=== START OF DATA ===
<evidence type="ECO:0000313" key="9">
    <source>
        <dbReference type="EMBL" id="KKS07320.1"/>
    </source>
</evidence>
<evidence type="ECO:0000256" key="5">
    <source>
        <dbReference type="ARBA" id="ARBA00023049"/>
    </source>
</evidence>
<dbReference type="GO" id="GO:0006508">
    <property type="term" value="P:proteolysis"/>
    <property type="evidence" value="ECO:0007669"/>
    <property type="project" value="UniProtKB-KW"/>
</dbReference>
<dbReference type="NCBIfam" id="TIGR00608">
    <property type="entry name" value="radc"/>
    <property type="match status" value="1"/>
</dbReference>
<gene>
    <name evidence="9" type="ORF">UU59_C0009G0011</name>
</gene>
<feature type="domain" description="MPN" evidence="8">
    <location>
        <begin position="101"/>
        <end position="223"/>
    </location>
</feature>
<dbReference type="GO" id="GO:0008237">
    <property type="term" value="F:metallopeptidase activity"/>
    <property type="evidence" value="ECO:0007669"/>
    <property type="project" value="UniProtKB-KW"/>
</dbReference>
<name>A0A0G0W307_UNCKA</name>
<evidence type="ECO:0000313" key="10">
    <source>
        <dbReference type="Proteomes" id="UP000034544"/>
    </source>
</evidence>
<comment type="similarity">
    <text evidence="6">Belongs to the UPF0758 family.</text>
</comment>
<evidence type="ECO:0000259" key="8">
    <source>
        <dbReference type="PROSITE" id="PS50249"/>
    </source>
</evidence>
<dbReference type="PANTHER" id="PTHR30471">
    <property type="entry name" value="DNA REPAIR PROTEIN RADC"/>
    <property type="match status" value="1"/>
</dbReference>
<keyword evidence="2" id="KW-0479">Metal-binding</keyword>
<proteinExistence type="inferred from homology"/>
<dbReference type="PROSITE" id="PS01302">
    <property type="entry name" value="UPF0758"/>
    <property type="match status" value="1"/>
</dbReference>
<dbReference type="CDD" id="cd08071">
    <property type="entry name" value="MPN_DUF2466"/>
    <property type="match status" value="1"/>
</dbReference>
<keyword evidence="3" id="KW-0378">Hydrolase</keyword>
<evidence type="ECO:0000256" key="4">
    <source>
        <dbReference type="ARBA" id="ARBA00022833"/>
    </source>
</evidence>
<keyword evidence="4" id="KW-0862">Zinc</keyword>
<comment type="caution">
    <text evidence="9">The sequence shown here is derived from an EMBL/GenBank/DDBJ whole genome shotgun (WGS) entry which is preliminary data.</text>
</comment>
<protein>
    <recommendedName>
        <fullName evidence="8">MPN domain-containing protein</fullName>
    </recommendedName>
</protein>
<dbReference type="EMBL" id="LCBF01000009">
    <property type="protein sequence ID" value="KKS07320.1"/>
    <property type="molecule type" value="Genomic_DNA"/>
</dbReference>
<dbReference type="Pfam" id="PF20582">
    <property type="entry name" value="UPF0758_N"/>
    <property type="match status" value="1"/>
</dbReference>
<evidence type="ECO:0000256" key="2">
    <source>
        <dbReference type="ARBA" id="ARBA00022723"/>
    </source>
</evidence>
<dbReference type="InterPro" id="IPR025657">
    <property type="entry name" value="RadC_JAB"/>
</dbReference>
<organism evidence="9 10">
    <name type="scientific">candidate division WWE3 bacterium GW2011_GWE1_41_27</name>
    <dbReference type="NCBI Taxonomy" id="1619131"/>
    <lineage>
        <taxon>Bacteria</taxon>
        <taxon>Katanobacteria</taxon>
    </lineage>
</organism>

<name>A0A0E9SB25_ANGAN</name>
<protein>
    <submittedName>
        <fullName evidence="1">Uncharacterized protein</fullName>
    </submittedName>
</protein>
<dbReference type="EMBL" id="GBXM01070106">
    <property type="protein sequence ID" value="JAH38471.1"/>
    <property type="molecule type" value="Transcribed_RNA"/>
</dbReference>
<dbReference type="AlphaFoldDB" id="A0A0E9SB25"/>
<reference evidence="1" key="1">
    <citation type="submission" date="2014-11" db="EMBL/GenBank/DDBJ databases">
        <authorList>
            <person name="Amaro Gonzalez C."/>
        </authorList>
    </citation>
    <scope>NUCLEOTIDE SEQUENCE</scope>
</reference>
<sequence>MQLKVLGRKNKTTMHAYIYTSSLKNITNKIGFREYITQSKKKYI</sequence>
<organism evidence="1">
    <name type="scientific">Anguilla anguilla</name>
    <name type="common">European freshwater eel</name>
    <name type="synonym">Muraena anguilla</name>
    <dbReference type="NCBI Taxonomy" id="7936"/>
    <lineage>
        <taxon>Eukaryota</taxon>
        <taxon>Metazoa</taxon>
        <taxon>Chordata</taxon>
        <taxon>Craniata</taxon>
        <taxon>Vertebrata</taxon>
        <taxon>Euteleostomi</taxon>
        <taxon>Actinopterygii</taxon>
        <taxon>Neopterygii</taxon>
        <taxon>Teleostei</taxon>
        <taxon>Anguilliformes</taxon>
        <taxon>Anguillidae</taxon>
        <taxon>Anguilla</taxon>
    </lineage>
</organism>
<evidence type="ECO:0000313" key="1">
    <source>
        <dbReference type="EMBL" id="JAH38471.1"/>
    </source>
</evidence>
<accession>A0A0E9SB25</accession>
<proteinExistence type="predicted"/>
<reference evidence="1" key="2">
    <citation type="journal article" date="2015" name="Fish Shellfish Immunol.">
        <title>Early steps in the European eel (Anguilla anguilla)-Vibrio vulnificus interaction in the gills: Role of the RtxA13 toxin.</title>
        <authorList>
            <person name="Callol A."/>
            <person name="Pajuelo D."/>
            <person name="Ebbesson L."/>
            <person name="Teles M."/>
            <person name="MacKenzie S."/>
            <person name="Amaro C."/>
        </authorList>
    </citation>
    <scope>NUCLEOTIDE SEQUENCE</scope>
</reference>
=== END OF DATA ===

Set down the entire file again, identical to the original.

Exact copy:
<evidence type="ECO:0000313" key="9">
    <source>
        <dbReference type="EMBL" id="KKS07320.1"/>
    </source>
</evidence>
<evidence type="ECO:0000256" key="5">
    <source>
        <dbReference type="ARBA" id="ARBA00023049"/>
    </source>
</evidence>
<dbReference type="GO" id="GO:0006508">
    <property type="term" value="P:proteolysis"/>
    <property type="evidence" value="ECO:0007669"/>
    <property type="project" value="UniProtKB-KW"/>
</dbReference>
<dbReference type="NCBIfam" id="TIGR00608">
    <property type="entry name" value="radc"/>
    <property type="match status" value="1"/>
</dbReference>
<gene>
    <name evidence="9" type="ORF">UU59_C0009G0011</name>
</gene>
<feature type="domain" description="MPN" evidence="8">
    <location>
        <begin position="101"/>
        <end position="223"/>
    </location>
</feature>
<dbReference type="GO" id="GO:0008237">
    <property type="term" value="F:metallopeptidase activity"/>
    <property type="evidence" value="ECO:0007669"/>
    <property type="project" value="UniProtKB-KW"/>
</dbReference>
<name>A0A0G0W307_UNCKA</name>
<evidence type="ECO:0000313" key="10">
    <source>
        <dbReference type="Proteomes" id="UP000034544"/>
    </source>
</evidence>
<comment type="similarity">
    <text evidence="6">Belongs to the UPF0758 family.</text>
</comment>
<evidence type="ECO:0000259" key="8">
    <source>
        <dbReference type="PROSITE" id="PS50249"/>
    </source>
</evidence>
<dbReference type="PANTHER" id="PTHR30471">
    <property type="entry name" value="DNA REPAIR PROTEIN RADC"/>
    <property type="match status" value="1"/>
</dbReference>
<keyword evidence="2" id="KW-0479">Metal-binding</keyword>
<proteinExistence type="inferred from homology"/>
<dbReference type="PROSITE" id="PS01302">
    <property type="entry name" value="UPF0758"/>
    <property type="match status" value="1"/>
</dbReference>
<dbReference type="CDD" id="cd08071">
    <property type="entry name" value="MPN_DUF2466"/>
    <property type="match status" value="1"/>
</dbReference>
<keyword evidence="3" id="KW-0378">Hydrolase</keyword>
<evidence type="ECO:0000256" key="4">
    <source>
        <dbReference type="ARBA" id="ARBA00022833"/>
    </source>
</evidence>
<keyword evidence="4" id="KW-0862">Zinc</keyword>
<comment type="caution">
    <text evidence="9">The sequence shown here is derived from an EMBL/GenBank/DDBJ whole genome shotgun (WGS) entry which is preliminary data.</text>
</comment>
<protein>
    <recommendedName>
        <fullName evidence="8">MPN domain-containing protein</fullName>
    </recommendedName>
</protein>
<dbReference type="EMBL" id="LCBF01000009">
    <property type="protein sequence ID" value="KKS07320.1"/>
    <property type="molecule type" value="Genomic_DNA"/>
</dbReference>
<dbReference type="Pfam" id="PF20582">
    <property type="entry name" value="UPF0758_N"/>
    <property type="match status" value="1"/>
</dbReference>
<evidence type="ECO:0000256" key="2">
    <source>
        <dbReference type="ARBA" id="ARBA00022723"/>
    </source>
</evidence>
<dbReference type="InterPro" id="IPR025657">
    <property type="entry name" value="RadC_JAB"/>
</dbReference>
<organism evidence="9 10">
    <name type="scientific">candidate division WWE3 bacterium GW2011_GWE1_41_27</name>
    <dbReference type="NCBI Taxonomy" id="1619131"/>
    <lineage>
        <taxon>Bacteria</taxon>
        <taxon>Katanobacteria</taxon>
    </lineage>
</organism>

<name>A0A0E9SB25_ANGAN</name>
<protein>
    <submittedName>
        <fullName evidence="1">Uncharacterized protein</fullName>
    </submittedName>
</protein>
<dbReference type="EMBL" id="GBXM01070106">
    <property type="protein sequence ID" value="JAH38471.1"/>
    <property type="molecule type" value="Transcribed_RNA"/>
</dbReference>
<dbReference type="AlphaFoldDB" id="A0A0E9SB25"/>
<reference evidence="1" key="1">
    <citation type="submission" date="2014-11" db="EMBL/GenBank/DDBJ databases">
        <authorList>
            <person name="Amaro Gonzalez C."/>
        </authorList>
    </citation>
    <scope>NUCLEOTIDE SEQUENCE</scope>
</reference>
<sequence>MQLKVLGRKNKTTMHAYIYTSSLKNITNKIGFREYITQSKKKYI</sequence>
<organism evidence="1">
    <name type="scientific">Anguilla anguilla</name>
    <name type="common">European freshwater eel</name>
    <name type="synonym">Muraena anguilla</name>
    <dbReference type="NCBI Taxonomy" id="7936"/>
    <lineage>
        <taxon>Eukaryota</taxon>
        <taxon>Metazoa</taxon>
        <taxon>Chordata</taxon>
        <taxon>Craniata</taxon>
        <taxon>Vertebrata</taxon>
        <taxon>Euteleostomi</taxon>
        <taxon>Actinopterygii</taxon>
        <taxon>Neopterygii</taxon>
        <taxon>Teleostei</taxon>
        <taxon>Anguilliformes</taxon>
        <taxon>Anguillidae</taxon>
        <taxon>Anguilla</taxon>
    </lineage>
</organism>
<evidence type="ECO:0000313" key="1">
    <source>
        <dbReference type="EMBL" id="JAH38471.1"/>
    </source>
</evidence>
<accession>A0A0E9SB25</accession>
<proteinExistence type="predicted"/>
<reference evidence="1" key="2">
    <citation type="journal article" date="2015" name="Fish Shellfish Immunol.">
        <title>Early steps in the European eel (Anguilla anguilla)-Vibrio vulnificus interaction in the gills: Role of the RtxA13 toxin.</title>
        <authorList>
            <person name="Callol A."/>
            <person name="Pajuelo D."/>
            <person name="Ebbesson L."/>
            <person name="Teles M."/>
            <person name="MacKenzie S."/>
            <person name="Amaro C."/>
        </authorList>
    </citation>
    <scope>NUCLEOTIDE SEQUENCE</scope>
</reference>